This is where the mind control, the mad scientists, and the nature of the Federation’s villainy all come together. Blakes 7 operates on a Great Man idea of history. Throughout the inconsistent writing, the show is always clings to the idea that it’s remarkable individuals who change the course of history. When the system is distorted by the wrong people being in power, the population becomes a herd, and men who would otherwise be great become corrupted. Participation in the system is always destructive of individuality. You’re either a mad scientist or an experimental subject.

Again, I don’t think this is an entirely conscious choice on the part of the show runners. Instead, I think what we’re seeing here is just the result of an assemblage of unquestioned assumptions and imported tropes from people writing in a hurry. Dr . Moreau and Dorian Gray are just two of the many times classic plots are pulled in as a basis for Blakes 7 episodes. The show’s entire premise is pretty much The Seven Samurai – In Space! Which is all to say that everyone involved in Blakes 7 was very aware that they were collecting a paycheck. Granted, it’s not as absolutely cynical as some other paychecks that have been collected, but you get the feeling that a lot of Blakes 7 was by and large, thrown together t the last moment, and that’s OK. There are times when you wait for inspiration to strike, and there are times when you just scan your bookshelf and say “Screw it, we’ll just go ahead and do Dr. Jekyll and Mr. Hyde – In Space!

Josette Simon and Glynis Barber

Two remarkably talented actors with remarkably little to do.

The resulting perspective that comes out of this mashup is a strange mix of Boy’s Own adventurism and reactionary Thatcherism bathed in a psot-psychedelic malaise. It’s a universe where the good guys aren’t all that good and ultimately, (spoilers) they don’t win. Really don’t win.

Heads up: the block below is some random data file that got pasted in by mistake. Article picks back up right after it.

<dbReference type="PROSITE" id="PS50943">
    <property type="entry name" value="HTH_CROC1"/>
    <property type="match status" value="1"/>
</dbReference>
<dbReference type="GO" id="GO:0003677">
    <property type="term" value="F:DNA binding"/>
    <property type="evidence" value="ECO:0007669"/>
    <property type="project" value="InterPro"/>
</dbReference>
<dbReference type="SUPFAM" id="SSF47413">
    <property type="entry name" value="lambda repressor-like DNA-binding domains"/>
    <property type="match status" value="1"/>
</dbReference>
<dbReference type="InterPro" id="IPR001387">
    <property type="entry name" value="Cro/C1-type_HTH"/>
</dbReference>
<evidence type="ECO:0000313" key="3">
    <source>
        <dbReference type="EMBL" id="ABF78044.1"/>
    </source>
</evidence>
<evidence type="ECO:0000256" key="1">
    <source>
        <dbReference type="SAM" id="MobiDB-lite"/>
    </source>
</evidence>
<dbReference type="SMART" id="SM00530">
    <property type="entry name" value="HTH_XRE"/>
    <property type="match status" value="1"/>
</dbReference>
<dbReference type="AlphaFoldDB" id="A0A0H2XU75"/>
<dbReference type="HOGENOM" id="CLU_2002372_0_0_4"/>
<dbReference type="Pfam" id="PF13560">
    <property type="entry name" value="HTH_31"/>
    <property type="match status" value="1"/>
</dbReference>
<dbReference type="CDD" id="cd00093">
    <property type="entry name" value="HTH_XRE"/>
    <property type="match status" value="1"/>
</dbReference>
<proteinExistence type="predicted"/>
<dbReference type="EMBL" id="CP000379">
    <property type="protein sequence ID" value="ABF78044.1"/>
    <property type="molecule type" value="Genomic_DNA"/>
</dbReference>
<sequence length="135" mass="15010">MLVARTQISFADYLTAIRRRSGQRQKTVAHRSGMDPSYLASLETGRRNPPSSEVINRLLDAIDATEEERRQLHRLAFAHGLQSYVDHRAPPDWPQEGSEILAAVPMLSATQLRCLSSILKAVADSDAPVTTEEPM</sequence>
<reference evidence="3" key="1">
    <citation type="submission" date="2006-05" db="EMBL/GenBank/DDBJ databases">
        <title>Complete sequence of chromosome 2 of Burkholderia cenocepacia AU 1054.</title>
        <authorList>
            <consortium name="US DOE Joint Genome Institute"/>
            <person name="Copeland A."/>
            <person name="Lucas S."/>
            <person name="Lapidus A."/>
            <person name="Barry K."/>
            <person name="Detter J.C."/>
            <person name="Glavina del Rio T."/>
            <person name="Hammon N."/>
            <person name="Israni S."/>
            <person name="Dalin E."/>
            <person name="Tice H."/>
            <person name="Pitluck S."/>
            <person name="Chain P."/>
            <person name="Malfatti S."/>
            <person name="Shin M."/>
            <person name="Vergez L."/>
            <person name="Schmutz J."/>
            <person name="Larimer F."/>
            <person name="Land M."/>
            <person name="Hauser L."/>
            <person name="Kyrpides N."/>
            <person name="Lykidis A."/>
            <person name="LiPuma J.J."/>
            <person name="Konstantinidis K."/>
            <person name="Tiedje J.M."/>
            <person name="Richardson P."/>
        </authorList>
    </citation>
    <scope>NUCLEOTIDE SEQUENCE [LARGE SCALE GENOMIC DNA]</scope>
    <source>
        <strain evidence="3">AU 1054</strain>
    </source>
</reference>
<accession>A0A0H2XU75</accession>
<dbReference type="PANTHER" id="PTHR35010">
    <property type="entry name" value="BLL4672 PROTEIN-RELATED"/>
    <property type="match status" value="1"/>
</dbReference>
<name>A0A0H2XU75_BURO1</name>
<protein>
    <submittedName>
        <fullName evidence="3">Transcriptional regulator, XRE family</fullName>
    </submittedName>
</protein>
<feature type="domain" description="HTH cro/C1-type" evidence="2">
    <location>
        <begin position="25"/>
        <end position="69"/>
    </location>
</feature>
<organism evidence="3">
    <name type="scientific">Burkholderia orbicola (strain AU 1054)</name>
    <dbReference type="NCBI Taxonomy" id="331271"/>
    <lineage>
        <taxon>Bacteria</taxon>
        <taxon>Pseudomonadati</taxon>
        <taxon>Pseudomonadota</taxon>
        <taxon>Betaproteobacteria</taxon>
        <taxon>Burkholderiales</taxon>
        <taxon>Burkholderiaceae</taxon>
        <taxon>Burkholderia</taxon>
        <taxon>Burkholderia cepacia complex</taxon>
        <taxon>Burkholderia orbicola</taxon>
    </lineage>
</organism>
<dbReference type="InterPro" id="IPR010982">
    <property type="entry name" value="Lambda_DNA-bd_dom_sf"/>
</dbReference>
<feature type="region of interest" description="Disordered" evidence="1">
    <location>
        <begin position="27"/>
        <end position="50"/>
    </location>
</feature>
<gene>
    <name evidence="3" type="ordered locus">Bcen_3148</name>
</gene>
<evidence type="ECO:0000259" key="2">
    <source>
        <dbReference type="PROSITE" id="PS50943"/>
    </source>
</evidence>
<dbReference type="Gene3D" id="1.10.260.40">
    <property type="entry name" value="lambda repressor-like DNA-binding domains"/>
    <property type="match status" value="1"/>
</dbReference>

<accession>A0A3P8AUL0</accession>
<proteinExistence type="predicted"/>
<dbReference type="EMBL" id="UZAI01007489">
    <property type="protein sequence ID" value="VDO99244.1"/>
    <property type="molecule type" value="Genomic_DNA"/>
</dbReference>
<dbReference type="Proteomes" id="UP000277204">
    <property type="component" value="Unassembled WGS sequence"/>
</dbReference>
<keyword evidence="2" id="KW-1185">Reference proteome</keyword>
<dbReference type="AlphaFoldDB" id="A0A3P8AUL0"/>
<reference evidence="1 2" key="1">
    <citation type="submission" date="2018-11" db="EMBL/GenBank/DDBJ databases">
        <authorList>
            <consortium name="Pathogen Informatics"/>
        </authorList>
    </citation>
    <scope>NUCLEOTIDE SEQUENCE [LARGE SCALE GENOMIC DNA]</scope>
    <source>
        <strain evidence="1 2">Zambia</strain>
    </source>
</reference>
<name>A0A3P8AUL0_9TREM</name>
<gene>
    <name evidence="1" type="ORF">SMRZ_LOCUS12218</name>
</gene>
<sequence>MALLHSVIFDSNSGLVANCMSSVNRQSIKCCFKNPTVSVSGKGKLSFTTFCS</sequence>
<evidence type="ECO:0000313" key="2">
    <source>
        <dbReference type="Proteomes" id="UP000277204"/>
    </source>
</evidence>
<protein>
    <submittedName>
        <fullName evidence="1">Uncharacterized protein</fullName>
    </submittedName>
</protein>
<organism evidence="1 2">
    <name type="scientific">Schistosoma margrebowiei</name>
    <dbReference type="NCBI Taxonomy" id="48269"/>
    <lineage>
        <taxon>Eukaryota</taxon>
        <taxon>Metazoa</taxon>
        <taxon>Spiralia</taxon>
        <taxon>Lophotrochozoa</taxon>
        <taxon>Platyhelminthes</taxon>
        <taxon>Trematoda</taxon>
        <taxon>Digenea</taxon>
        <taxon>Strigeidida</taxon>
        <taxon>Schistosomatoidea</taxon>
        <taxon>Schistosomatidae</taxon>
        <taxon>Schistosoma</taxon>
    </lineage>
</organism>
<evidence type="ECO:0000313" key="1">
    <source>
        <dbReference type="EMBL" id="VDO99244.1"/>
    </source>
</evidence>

In some ways, Series Four can be seen as a commentary on the series run up until then, and really the entire premise. show creator Terry Nation’s idea for the series conclusion was for the Seven to actually triumph, and have the Federation be defeated. Fortunately, he had moved on to work in America at that time and the show was in the slightly more sensible hands of producer Vere Lorimer and script editor Chris Boucher, both of whom recognized that having a tiny rag-tag band bring down an entire empire was simply too absurd and improbable, even for a show with a ship made from a hair dryer.

The ending is also something of aa commentary on that conservative idea of revolution. If the wrong are in charge, would replacing them with equally wrong people really be that good of a move? Blake could barely get four people and two computers to consistently follow him. Avon was a paranoid, self-interested sociopath. Would a universe run by this crew actually have been much better than the one run by the Federation? You thought James Callaghan was bad? You ain’t seen nothing yet.

Blakes 7 is very much a product of its time, but seeing it thirty years later we have a better perspective on what those times were. It’s a portrait of a country, and a world, very much in transition as the beginning of the end of the Cold War order is becoming apparent. This is obvious even in its design, as the earth tones of the early seasons gradually give way to a putty-grey and glam rock look, with spaceships that would only need an acoustic ceiling and a few ferns to be one of London’s trendiest nouvelle cuisine restaurants in 1981. It’s a universe where someone genuinely thought these guys, the “Space Rats,” looked threatening:

space rats

“You know, if we called ourselves the Star Rats instead, we’d be a gang and a palindrome!”

But this design also embodies the reactionary strain that run through the series. Bikers, gangs, glam rock, and young people are all vaguely threatening — yes, I know these Star Rats are clearly in the forties, but according to the dialogue we’re supposed to believe they’re kids. Put all of that together and you get a set of baddies which seem to have been drawn up by someone whose vision of ht future is “Get off my space lawn.”

This is the confused politics of Blakes 7. The show is often described as dystopian, but the overall mood might be more accurately summed up as grouchy. Nothing is right, the future doesn’t look bright, and everyone is going to die anyway.  Pulling out classic plots and reworking them In Space! isn’t just a matter of expediency, it’s also a way of saying “See? I told you so.” It’s a perspective of people who feel stifled by the system, but still feel that they are inherently better than those further down the hierarchy. It’s a show that sees there are problems in the world, but isn’t entirely clear on what those problems are and how to fix them. It insists that if things were just better, things would be better. It tries to look for heroes outside the system, but is ultimately more comfortable inside the system. All of which is what makes the show so depressingly relevant today.

That probably that everybody’s going to die part, too.